In business and finance, combining data from multiple columns can be crucial for analysis and decision-making. One way to do this is through the process of concatenating two columns in Google Sheets. For example, by concatenating a column of first names with a column of last names, businesses can create a single column of full names for more efficient customer data management. There are various ways to learn how to concatenate two columns in Google Sheets, and this article aims to provide a comprehensive understanding of the process.

## A Sample of Practice Spreadsheet

You can copy our spreadsheet that we’ve used to prepare this article.

## 2 Ways to Concatenate Two Columns in Google Sheets

Concatenating two columns in Google Sheets is a quick and easy way to combine data from different columns into one. There are two main ways to concatenate columns in Google Sheets: horizontally and vertically.

### 1. Concatenate Two Columns Horizontally

Concatenating two columns horizontally in **Google Sheets allows you to merge** the data from two separate columns into one, with the data presented horizontally for each row. This is useful for organizing and formatting your data in a more efficient way.

#### I. Using ARRAYFORMULA with Ampersand (&)

**The ARRAYFORMULA function** in Google Sheets is a powerful tool that allows users to apply a single formula to a range of cells with just one input. One way to utilize this function is by combining it with the **Ampersand (&)** operator.

We will use the dataset above to demonstrate the use of **ARRAYFORMULA** with **Ampersand (&)** to concatenate two columns.

**Steps:**

- Firstly, we will select cell
**C13**.

- Secondly, we will use the following formula to combine the data from two columns.

`=ARRAYFORMULA({C5:C9&", "&F5:F9})`

- In this formula,
**ARRAYFORMULA**is being used to apply the**Ampersand**function to the range of cells**C5:C9**and**F5:F9**. - This formula will combine the text in the cells in columns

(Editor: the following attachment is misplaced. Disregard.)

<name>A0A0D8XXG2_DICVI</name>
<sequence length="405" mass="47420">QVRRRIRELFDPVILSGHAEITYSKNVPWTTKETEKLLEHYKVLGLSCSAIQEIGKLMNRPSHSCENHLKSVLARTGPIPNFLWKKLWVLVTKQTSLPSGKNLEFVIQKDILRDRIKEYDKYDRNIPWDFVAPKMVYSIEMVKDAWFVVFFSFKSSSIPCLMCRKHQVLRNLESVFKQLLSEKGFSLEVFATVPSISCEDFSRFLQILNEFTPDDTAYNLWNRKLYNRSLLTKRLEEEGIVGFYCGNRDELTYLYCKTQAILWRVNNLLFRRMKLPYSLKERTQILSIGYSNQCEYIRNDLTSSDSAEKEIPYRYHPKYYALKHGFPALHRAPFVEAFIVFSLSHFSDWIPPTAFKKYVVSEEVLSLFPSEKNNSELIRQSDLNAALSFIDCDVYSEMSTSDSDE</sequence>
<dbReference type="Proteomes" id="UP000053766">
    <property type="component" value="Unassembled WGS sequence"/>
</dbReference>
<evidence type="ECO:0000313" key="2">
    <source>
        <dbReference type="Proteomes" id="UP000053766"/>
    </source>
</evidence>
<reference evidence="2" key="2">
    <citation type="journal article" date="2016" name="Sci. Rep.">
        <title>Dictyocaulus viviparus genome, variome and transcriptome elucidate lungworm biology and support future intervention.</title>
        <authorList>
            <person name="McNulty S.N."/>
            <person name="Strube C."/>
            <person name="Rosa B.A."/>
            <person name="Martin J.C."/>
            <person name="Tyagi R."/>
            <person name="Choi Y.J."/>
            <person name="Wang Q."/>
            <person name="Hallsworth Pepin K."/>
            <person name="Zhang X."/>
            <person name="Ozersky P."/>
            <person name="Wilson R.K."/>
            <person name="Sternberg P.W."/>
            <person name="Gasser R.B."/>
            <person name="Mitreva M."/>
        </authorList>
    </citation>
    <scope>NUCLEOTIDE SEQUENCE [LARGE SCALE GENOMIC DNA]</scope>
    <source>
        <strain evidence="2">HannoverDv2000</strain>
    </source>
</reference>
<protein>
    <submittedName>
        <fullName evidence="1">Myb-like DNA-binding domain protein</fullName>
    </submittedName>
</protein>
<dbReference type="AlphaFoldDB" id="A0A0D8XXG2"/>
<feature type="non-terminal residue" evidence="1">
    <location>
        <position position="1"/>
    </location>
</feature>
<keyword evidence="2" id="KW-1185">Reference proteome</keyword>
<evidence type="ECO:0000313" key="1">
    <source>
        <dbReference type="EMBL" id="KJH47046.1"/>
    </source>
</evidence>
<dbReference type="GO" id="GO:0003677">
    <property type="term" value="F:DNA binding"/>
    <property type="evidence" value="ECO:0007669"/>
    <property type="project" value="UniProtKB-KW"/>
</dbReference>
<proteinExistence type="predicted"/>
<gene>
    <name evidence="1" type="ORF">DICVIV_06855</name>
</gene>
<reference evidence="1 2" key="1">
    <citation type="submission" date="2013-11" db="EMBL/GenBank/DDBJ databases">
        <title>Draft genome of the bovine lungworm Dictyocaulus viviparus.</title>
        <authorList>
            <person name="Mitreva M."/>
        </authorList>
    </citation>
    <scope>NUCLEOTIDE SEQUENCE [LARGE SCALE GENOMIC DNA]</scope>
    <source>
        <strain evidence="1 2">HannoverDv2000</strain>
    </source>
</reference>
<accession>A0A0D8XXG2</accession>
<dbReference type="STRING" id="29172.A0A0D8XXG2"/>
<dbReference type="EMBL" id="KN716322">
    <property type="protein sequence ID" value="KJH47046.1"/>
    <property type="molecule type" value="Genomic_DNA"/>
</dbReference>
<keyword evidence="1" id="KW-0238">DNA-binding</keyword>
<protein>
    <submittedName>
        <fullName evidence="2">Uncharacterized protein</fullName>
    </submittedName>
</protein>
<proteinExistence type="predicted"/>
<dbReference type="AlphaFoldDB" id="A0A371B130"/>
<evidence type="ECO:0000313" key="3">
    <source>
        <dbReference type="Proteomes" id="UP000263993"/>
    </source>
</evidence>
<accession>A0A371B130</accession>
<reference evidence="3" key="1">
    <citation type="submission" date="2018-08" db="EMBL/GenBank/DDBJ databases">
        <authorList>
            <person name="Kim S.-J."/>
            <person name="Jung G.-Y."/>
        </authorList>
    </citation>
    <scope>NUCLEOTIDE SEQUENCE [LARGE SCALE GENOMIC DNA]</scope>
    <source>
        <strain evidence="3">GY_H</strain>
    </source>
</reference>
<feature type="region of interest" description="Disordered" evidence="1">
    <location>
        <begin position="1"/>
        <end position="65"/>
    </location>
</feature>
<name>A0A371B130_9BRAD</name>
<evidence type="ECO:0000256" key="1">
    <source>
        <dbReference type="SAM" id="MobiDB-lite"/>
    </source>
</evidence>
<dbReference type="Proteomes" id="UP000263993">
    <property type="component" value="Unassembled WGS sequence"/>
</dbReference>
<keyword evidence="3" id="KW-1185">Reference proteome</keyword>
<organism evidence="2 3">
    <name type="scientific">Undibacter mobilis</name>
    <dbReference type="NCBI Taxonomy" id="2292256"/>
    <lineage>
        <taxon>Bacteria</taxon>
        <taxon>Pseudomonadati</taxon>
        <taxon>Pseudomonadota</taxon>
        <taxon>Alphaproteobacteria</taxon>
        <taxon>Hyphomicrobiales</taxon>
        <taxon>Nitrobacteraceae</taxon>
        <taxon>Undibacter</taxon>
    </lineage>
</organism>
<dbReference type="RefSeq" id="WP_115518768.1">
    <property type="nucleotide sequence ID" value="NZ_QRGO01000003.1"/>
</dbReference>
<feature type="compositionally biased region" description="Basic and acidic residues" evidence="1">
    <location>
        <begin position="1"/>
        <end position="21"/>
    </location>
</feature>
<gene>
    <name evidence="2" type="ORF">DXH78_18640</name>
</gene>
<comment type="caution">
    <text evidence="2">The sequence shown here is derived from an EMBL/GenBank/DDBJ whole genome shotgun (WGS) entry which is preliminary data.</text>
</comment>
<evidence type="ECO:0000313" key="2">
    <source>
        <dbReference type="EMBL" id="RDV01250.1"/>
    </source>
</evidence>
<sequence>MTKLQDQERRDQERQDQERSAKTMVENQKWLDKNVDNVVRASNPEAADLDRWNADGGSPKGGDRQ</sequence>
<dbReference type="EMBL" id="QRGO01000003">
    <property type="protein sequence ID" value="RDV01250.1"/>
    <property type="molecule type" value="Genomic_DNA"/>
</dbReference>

**C**and**F**, separated by a**comma**and a**space**. - Finally, press
**ENTER**to see the result.

The resulting formula combines the text in the specified ranges with a **comma** and **space** in between, creating a concatenated string for each row in the range. The **FORMULA****ARRAY **function in combination with the **Ampersand (&)** symbol is a useful tool for efficiently **concatenating multiple cells** in a column in Google Sheets.

#### II. Utilizing CONCAT Function

We can combine two **strings into a single cell in Google Sheets** by using **the CONCAT function**. Assume that we will use the previous dataset to explain the use of the **CONCAT** function.

**Steps:**

- Once again, we will select cell
**C13**. - We will use the following formula.

`=CONCAT(C5,F5)`

- Combining the text of two or more cells into one cell is one technique to use
**CONCAT**.

- We shall discover that the
**CONCAT**function will combine the values from cells**C5**and**F5**. As a result, we will discover that Google’s revenue is**$160B$34.3B**. - Using the
**Fill handle**feature of google sheets we can get the result of the full**Revenue Information**column.

**NOTE:**By default, the

**CONCAT**function can only combine two values.

#### III. Utilizing ARRAYFORMULA with CONCAT

We can use the functions **ARRAYFORMULA** and **CONCAT** in order to join two columns automatically, without the use of a **fill handle**. We will use the previous dataset as an example to show the use of these functions.

**Steps:**

- At first, we are once again going to select cell
**C13**. - We will use the following formula.

`=ARRAYFORMULA(CONCAT(C5:C9,F5:F9))`

- To conclude, press
**ENTER**.

**Formula Breakdown:**

- The
**CONCAT**function returns the concatenation of two ranges from**C5:C9**and**F5:F9**. **ARRAYFORMULA**will then display the value returned by the**CONCAT**Function in a single array of rows.